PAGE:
At my very core, and with every bone in my body, I’m a pacifist.
For 30 years, despite the September 11th terrorist attack and my grandparent’s stories of war, I’ve marched to the tune of borderline anti-militaristic values. In many ways, I’ve attempted to embody the Swiss: completely neutral. Or, perhaps, completely ignorant.
Over the years I’ve distanced myself from violence—refusing to watch television programs or movies with gory scenes and avoiding webpages with highly detailed photographic images of such acts. I’ve wanted to believe in peace and second chances and ending conflict with rhetoric non-violence that in nearly every way I’ve attempted to maintain a state of ignorance of the level of corruption in the world, despite that I’m not actually ignorant at all. I’ve merely hoped things would not progress such that I could be. The illusion of ignorance, while a fraud, has been a comfort. It’s prevented me from having to face the realities I have so desperately wanted to ignore. I suppose ignorance truly would be bliss, could I achieve it.
But ignorance is hard when 128 people in Paris and hundreds more worldwide are killed in terrorist attacks at random.
If I could have my way, in some ideal world, there would be no violence.
Ever. In fact, in this world there would be no troubles at all. We’d have rainbows and butterflies, gushing waterfalls and banquets of food for everyone. Poverty is but a myth, disease mere folklore. Weapons of any kind do not exist. War does not exist. Love and kindness is all that surrounds. Dear John, Imagine how lovely.
Yet this is not our current reality. Perhaps one day, but not today. The cold, hard fact is that there are truly people in this world who do not abide by the dream of this wonderland I describe.
When it comes down to it, the truth I’ve so much wanted to avoid—and the truth I’d argue so many of us want to avoid—is that despite my deep pacifist roots, I’ve always known I’d be capable of violence if it were truly necessary. I’ve built it up in my mind that violence of any kind is bad (which it is, in theory) and the true high road is to supersede it (also true, in theory). But somewhere deep down I know that just like I want to believe I’ll never fight or disagree with my future spouse, I know this to be inevitable at some point. It’s not necessarily right, only true. In this we are infallible, at best.
Yes, it takes me significantly longer to reach a violent state, and yes, I have to fight my own passive nature and try every other brainy resolve first, but I’m not actually as naïve as my 5’1” slight frame or largely liberal values imply.
We are human. I am human. In the right situation I will defend what is right and true.
Besides, as one of my latest suitors has informed me, I am “frustratingly moral” and stick to my guns (pardon the expression) when the time comes.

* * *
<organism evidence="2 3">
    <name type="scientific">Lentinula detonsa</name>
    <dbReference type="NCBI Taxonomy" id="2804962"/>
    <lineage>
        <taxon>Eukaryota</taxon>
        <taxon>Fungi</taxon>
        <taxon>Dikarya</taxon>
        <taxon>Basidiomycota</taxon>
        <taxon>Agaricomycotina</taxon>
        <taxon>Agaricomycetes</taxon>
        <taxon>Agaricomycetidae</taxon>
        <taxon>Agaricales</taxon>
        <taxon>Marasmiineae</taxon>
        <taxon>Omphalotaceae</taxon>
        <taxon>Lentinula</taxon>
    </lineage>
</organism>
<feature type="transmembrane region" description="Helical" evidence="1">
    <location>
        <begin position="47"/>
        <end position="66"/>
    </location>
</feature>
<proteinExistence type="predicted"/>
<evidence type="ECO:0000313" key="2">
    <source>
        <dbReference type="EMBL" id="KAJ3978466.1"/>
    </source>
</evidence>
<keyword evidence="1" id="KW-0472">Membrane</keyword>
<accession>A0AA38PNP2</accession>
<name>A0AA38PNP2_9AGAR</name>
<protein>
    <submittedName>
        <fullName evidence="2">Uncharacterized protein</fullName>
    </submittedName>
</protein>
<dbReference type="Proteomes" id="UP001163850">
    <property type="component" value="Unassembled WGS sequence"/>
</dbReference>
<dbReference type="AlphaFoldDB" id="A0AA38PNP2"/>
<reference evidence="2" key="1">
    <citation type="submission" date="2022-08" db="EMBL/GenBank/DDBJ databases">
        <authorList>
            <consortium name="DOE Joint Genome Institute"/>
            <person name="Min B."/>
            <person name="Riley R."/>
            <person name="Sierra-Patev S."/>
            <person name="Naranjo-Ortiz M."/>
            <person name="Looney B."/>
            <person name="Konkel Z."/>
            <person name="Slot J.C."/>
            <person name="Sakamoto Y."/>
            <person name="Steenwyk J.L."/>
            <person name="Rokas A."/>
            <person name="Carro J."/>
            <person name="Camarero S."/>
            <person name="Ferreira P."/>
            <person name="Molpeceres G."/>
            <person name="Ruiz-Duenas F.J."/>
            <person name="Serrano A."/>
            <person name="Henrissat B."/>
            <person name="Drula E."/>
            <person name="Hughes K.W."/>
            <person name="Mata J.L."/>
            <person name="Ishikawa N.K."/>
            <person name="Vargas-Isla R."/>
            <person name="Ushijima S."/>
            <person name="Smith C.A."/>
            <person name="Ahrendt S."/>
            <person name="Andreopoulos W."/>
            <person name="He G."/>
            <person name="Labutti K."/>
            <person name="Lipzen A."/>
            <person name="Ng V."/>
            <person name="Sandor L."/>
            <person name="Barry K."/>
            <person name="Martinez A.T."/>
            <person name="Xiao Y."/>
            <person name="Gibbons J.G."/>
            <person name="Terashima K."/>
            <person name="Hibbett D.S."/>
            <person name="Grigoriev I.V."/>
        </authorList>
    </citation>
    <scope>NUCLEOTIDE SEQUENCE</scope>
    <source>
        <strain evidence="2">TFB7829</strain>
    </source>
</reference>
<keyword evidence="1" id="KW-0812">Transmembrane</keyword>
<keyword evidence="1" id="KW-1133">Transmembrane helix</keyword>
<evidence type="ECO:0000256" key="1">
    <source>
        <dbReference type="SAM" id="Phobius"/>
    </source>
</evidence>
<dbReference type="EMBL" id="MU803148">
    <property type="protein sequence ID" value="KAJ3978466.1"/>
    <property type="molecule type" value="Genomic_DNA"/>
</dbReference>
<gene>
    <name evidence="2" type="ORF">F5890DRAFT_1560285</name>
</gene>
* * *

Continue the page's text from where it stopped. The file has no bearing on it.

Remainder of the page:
I am not an expert on foreign policy or relations. Without top-level clearance, I am at the mercy of the media for information and it is therefore incomplete, rendering me presently useless for providing the best solutions. I am also not an expert on military operations, despite having lived on a U.S. Air Force base in South Korea for two months.
Here is what I do know:
When I read the comments in the New York Times thread, covering the attack on Paris, I saw a comment by a Frenchman. He was making a plea to Americans, on behalf of his country, and informing us that our support makes it a little bit better. He referred to us as comrades, the ones who have sided with them in fighting the Nazis and the ones who are allies. He spoke of the stories my grandparents told me. He said that in times like these the world looks to us for leadership.
It struck a chord.
Our role as Americans still matters.
Somewhere in my mind I know this, but it does not seem as readily apparent as in the days of world wars. We are being reminded that we are still in our prime, where what we do and what we stand for really, truly matters, and sometimes it means the difference between life and death.
Unfortunately, as an individual, I can’t do much to manage the ISIS crisis. What I can do is vote for someone who can, without further ado.
On the day of a large Democratic debate, I will no longer stand by in ignorance.
Dear Ms. Clinton, dear Mr. Sanders, I want to know your plan.
Skip the formalities. Skip the political pandering. For the people of France, for the people across the world, for us, stay real and stay true. Tell us unabashedly, and with all the information and experience you have, what you feel is our best course of action. Let us see the strength of the Democratic Party in an area many consider a weakness. Tell us if you will, like I would, take every pacifist opportunity first.
Then tell us if and when you’d pull the trigger.
Author: Trish Zornio
Editor: Ashleigh Hitchcock